Raise your hand if you’ve heard of Jack Johnson.
Okay, now put your hand down and hang your head in shame if you thought I was talking about the soft rock/acoustic musician (the rest of you can just put your hands down). Why would I be talking to you about someone who’s still alive? Come on.
I’m talking about John Arthur “Jack” Johnson, also known as the Galveston Giant, and the first African-American heavyweight world champion, a feat accomplished during the height of Jim Crow. Ken Burns (the documentarian) has described Johnson as, in his time, “the most famous and the most notorious African-American on Earth.” Sounds like someone you’d like to know more about, right? So let’s do it.
Johnson in 1908, the year he won his Championship bout
Johnson was born in 1878 in Galveston, Texas, the son of former slaves who worked menial jobs in order to support their nine children. He attended five years of school while working for the milkman and helping his father out with his janitorial job. When describing his life later, Johnson never remembered feeling particularly discriminated against as a child, as Galveston was a poor city and no one felt much superior to anyone else (AND, as you will remember if you read my post on Garfield and the Nadir of race relations, segregation and Jim Crow laws didn’t really start taking hold until Johnson was very nearly a teenager). This upbringing, wherein he considered every man he met no more than his equal, and often his inferior, would be with him forever, especially whenever he stepped into the ring. Jack Johnson was a man who refused to be intimidated or cowed.
Once he quit school, Johnson worked several odd jobs until he discovered boxing. He got a job as a janitor in a Manhattan gym owned by a heavyweight fighter, while living with a welterweight fighter. His life, from that point on, would revolve around fighting (well, fighting, gambling, drinking, and women… Bender from Futurama would have gotten along just fine with Jack Johnson).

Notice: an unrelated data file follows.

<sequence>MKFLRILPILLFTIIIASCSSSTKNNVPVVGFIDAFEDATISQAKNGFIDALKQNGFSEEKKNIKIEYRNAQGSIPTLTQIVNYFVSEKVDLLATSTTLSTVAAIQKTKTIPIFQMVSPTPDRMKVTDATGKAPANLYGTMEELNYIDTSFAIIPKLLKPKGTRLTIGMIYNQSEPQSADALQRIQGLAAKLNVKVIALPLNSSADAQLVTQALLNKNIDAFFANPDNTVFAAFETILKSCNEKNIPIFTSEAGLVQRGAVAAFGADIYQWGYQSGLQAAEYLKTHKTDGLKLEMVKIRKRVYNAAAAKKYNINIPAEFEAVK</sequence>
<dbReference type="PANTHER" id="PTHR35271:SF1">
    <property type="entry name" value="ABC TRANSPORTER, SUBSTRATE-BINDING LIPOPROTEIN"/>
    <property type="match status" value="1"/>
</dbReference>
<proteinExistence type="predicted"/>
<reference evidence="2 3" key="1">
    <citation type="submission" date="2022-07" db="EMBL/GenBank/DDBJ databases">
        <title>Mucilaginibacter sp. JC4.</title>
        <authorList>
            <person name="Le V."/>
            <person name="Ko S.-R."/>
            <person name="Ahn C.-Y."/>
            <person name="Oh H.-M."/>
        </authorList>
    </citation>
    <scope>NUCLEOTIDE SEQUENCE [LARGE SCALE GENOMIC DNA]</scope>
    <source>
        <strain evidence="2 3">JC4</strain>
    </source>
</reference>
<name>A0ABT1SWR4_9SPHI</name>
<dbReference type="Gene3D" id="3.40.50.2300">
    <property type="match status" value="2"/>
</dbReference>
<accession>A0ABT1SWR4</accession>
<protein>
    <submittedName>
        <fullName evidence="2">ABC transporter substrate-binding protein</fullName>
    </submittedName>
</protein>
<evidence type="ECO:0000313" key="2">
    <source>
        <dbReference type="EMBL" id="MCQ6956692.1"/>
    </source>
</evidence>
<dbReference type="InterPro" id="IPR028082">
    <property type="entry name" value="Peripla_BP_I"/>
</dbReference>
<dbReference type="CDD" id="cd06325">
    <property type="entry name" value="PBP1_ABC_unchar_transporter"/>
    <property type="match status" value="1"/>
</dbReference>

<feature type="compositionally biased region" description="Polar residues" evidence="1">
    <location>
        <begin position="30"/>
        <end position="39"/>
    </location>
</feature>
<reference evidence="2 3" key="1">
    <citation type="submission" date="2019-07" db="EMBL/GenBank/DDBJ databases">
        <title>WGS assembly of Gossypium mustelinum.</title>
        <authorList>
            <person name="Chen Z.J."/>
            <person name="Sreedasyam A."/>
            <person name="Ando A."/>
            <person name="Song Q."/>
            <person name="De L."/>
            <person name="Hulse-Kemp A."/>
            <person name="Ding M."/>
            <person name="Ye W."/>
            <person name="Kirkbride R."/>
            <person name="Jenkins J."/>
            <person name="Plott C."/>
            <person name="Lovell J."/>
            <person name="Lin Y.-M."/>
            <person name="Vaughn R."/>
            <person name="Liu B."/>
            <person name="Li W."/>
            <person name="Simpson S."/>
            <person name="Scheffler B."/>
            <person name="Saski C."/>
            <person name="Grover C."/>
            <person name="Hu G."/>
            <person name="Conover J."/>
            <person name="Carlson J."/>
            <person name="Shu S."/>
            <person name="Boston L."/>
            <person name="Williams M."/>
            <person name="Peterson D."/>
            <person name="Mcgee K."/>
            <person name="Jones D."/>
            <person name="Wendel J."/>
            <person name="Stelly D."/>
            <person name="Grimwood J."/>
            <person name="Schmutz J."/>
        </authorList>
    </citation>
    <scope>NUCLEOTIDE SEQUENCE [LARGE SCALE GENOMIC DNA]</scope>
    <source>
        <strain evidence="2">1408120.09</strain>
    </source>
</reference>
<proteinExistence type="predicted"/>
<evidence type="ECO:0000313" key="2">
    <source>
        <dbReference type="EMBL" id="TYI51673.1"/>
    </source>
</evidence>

He began fighting as a professional in 1898 and quickly rose to prominence. His style of fighting, which was somewhat unique for the time, involved defensive fighting in the early rounds, which gradually grew more aggressive in the later rounds as his opponents tired. The press of the day excoriated him, calling his style “cowardly,” despite the fact that Jim Corbett, heavyweight champion only a few years earlier, had fought in much the same style, and was beloved by the press as “the cleverest man in boxing”; I’ll give you one guess as to what the difference between Johnson and Corbett was.
Anyway, I’m not going to give you the full blow-by-blow of his boxing career (pun most definitely intended). He won the World Colored Heavyweight Championship in 1903 and immediately turned his ambitions towards winning the overall world heavyweight championship. This was no easy task, however, as the champion at that time, Jim Jeffries, refused to face him. In 1908, after two years of literally following the then-reigning world champion, Tommy Burns, around the world, sitting ringside at every one of Burns’ fights, and taunting him, Johnson finally got his chance. He and Burns (who, it is said, only agreed to fight Johnson after being guaranteed $30,000 by the fight’s promoters) faced off in Sydney, Australia on December 26, 1908. The fight lasted for fourteen rounds before being stopped by the police, and Johnson was declared the winner. Novelist Jack London, who attended the fight and wrote about it for the San Francisco Call, opened his article with the words, “The fight; there was no fight. No Armenian massacre could compare with the hopeless slaughter that took place in the Sydney stadium today.”1